A Site of Curatorial Destabilization: Stephanie Syjuco’s Shadowshop

May 5, 2011

The Op-Ed column is a space for readers and contributors to sound off about Art Practical's content and to contribute to the larger conversation about Bay Area art which Art Practical supports.

In response to "Shadowshop"

Dear Editor: If artwork is exhibited in a museum, but not officially recognized, was it shown at all? Stephanie Syjuco's 2011 Shadowshop exhibition at the San Francisco Museum of Modern Art raised this very question. This note details how Shadowshop destabilized the authority of SFMOMA's curatorial model by challenging how artistic works and practices are validated as "art" through museum exhibition.

On April 14, 2011, a participant in "Shop Talk, Part Two," a Shadowshop-related discussion, noted that he would not include his Shadowshop participation on his résumé. His statement implies that the works in the exhibition were unworthy of recognition, or invalid. The traditional role of the museum is to preserve cultural artifacts and practices. Museum presentation imbues canonical status; a work is deemed worthy of documentation, preservation, and historical annotation. Although it has likely been exchanged in a commercial transaction, the object or practice displayed in a museum is generally accepted as "art," not “product.” The museum employs curators who discern and confer this status. This process is compromised when an object or practice enters the museum through an alternate trajectory.

Syjuco destabilizes SFMOMA's curatorial model by inviting other artists to participate in the exhibition. Shadowshop was arranged in a manner resembling a gift shop, which is traditionally ancillary to a museum's exhibition spaces. Perceived more as products than art, objects in the gift shop do not receive attention comparable to those in the galleries. Shadowshop was positioned within an SFMOMA gallery as part of The More Things Change exhibition; it should follow that each work in Shadowshop was presented as art, but the objects' availability for sale complicated the distinction between art and product.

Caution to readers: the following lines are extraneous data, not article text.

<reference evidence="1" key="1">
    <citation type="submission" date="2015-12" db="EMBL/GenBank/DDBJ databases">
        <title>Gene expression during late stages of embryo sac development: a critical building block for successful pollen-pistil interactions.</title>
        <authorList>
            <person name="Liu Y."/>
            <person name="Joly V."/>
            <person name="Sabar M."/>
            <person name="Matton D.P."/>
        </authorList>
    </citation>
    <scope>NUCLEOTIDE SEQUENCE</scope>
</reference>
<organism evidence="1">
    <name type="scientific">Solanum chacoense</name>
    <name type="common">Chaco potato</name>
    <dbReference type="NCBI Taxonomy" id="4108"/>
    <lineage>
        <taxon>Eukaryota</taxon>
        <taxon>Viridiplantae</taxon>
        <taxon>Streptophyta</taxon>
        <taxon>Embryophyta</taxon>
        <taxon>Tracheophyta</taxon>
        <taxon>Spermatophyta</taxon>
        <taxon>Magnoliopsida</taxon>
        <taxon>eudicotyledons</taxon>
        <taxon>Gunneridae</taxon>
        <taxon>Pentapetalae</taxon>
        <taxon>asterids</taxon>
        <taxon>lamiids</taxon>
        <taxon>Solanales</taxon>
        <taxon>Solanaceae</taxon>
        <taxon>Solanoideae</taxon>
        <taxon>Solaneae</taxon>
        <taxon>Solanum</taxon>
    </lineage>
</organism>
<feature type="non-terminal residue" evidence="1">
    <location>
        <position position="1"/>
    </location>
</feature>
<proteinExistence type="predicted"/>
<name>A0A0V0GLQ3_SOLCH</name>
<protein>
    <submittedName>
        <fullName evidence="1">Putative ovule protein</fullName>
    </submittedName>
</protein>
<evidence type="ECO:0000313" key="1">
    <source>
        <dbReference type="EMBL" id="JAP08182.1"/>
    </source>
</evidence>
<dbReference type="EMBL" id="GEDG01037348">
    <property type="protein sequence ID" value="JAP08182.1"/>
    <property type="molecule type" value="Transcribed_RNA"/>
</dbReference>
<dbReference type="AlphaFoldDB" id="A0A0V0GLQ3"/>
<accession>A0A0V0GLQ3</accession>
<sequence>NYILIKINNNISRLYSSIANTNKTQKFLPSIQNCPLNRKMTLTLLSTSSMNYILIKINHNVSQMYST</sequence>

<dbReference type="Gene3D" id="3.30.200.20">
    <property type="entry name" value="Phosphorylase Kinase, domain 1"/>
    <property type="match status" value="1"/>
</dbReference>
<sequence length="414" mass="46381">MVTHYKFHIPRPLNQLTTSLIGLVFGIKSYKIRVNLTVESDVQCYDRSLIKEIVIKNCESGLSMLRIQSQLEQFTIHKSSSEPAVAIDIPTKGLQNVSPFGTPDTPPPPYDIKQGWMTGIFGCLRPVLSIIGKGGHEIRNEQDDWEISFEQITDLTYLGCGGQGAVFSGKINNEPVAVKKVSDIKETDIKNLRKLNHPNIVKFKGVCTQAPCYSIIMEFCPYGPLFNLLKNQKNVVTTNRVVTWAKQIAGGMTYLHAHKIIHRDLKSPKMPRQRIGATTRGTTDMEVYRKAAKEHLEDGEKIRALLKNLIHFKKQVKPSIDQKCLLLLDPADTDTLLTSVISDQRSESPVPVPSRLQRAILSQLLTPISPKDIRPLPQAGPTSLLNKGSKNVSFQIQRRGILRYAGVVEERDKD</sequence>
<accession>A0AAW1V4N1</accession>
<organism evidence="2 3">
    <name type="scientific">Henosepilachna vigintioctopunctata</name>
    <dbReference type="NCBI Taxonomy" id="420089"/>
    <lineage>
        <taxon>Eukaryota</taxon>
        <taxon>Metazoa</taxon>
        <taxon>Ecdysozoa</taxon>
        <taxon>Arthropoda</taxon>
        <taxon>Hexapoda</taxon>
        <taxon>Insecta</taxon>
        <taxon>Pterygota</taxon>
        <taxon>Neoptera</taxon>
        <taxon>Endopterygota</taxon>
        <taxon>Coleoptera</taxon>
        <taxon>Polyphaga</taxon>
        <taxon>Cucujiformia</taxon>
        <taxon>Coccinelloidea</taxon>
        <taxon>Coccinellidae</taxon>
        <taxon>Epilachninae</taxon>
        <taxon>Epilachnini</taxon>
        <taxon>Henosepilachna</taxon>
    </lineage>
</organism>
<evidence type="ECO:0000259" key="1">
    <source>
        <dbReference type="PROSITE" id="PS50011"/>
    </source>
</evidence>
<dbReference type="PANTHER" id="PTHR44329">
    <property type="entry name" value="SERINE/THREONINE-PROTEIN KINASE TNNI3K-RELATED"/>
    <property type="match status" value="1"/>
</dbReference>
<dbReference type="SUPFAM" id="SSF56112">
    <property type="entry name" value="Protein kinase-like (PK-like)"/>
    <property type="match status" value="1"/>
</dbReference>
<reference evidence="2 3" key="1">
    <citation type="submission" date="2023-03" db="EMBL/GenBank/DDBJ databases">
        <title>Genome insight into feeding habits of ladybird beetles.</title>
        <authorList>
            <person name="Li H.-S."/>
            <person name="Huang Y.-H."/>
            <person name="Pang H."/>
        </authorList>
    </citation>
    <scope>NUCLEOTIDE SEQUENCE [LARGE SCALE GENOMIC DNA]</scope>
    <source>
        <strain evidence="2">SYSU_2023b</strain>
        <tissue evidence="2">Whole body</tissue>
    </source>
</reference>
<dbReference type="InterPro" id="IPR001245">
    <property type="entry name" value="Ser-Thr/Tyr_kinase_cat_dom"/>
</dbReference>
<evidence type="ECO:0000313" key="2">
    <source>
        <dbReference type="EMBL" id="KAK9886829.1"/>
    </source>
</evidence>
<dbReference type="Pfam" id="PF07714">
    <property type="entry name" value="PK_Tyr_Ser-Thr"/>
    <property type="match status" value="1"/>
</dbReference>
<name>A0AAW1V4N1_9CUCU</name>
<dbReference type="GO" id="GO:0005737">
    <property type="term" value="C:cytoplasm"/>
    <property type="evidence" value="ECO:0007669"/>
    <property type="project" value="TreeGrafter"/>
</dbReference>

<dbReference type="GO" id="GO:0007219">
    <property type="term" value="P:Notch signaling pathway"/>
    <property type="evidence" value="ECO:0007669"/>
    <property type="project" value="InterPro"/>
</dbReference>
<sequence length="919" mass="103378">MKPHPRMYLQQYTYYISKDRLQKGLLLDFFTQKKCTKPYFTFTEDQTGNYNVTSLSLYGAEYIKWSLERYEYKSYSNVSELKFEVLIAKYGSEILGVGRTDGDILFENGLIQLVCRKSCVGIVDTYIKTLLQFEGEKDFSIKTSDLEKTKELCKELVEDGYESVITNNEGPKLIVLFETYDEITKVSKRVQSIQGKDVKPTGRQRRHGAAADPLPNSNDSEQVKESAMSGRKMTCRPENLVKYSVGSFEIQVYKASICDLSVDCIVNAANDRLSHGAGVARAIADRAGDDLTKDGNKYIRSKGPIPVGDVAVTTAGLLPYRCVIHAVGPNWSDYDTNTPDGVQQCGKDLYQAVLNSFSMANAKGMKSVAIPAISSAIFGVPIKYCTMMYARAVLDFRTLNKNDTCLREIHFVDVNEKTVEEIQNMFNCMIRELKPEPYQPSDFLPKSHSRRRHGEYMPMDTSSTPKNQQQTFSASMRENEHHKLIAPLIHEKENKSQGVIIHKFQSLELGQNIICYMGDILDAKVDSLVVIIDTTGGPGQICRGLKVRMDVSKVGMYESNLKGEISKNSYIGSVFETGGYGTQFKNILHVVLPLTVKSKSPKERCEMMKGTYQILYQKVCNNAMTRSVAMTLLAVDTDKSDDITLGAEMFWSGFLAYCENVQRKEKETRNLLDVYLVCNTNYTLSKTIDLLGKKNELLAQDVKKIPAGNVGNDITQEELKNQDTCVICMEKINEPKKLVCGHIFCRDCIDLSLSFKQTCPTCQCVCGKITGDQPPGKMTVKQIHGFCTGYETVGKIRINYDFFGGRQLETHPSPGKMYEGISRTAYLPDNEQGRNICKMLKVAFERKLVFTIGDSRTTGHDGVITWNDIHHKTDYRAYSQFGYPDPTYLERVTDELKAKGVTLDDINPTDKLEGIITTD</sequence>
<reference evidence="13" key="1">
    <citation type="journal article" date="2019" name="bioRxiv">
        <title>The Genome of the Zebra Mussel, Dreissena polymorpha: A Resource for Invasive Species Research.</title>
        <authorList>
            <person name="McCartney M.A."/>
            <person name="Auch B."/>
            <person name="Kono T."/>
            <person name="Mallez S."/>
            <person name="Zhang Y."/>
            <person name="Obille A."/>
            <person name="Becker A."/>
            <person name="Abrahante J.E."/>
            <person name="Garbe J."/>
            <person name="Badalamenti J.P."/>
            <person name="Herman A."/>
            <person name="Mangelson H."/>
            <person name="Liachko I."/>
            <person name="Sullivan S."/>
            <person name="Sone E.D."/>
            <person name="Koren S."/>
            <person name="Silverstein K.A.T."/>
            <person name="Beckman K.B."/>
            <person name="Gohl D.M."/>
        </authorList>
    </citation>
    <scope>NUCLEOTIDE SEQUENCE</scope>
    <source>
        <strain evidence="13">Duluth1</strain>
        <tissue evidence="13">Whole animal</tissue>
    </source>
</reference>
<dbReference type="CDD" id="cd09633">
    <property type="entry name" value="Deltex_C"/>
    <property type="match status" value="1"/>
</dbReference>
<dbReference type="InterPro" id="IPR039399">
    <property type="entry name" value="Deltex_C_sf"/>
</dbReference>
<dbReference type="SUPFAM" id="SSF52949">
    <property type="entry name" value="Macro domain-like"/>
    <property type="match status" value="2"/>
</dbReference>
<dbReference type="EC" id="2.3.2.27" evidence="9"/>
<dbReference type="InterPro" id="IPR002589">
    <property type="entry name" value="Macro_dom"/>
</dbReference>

Although Syjuco has been formally recognized by SFMOMA, it is not clear that equal recognition extends to the works that comprise Shadowshop. Information about the artists and works in Shadowshop is featured solely on a blog not associated with the museum, while Shadowshop is promoted generally as Syjuco's project. Although certainly unintentional, this documentary omission can be construed as rendering the Shadowshop objects as subordinate to, or less valid than, Shadowshop as a conceptual work. Perhaps the indirect relation between the museum as a status-conferring institution and the Shadowshop artists’ work is deemed too attenuated.

It is likely and well deserved that Syjuco will benefit most from the Shadowshop exhibition. Presuming that Shadowshop is a relational artwork as a whole, it is the major piece in the show, and the collection of works are necessary to support Syjuco's thought-provoking vision.

Those artists who feel ambivalent about their Shadowshop participation should document their contributions and leverage their participation in an SFMOMA exhibition. In addition, artists should assert the validity of their work by creating new and self-initiated avenues for exhibition and dissemination. An understanding of art history shows that innovation often comes from outside or from the fringes of institutions—museums are sometimes late to the party.

— Tim Roseborough

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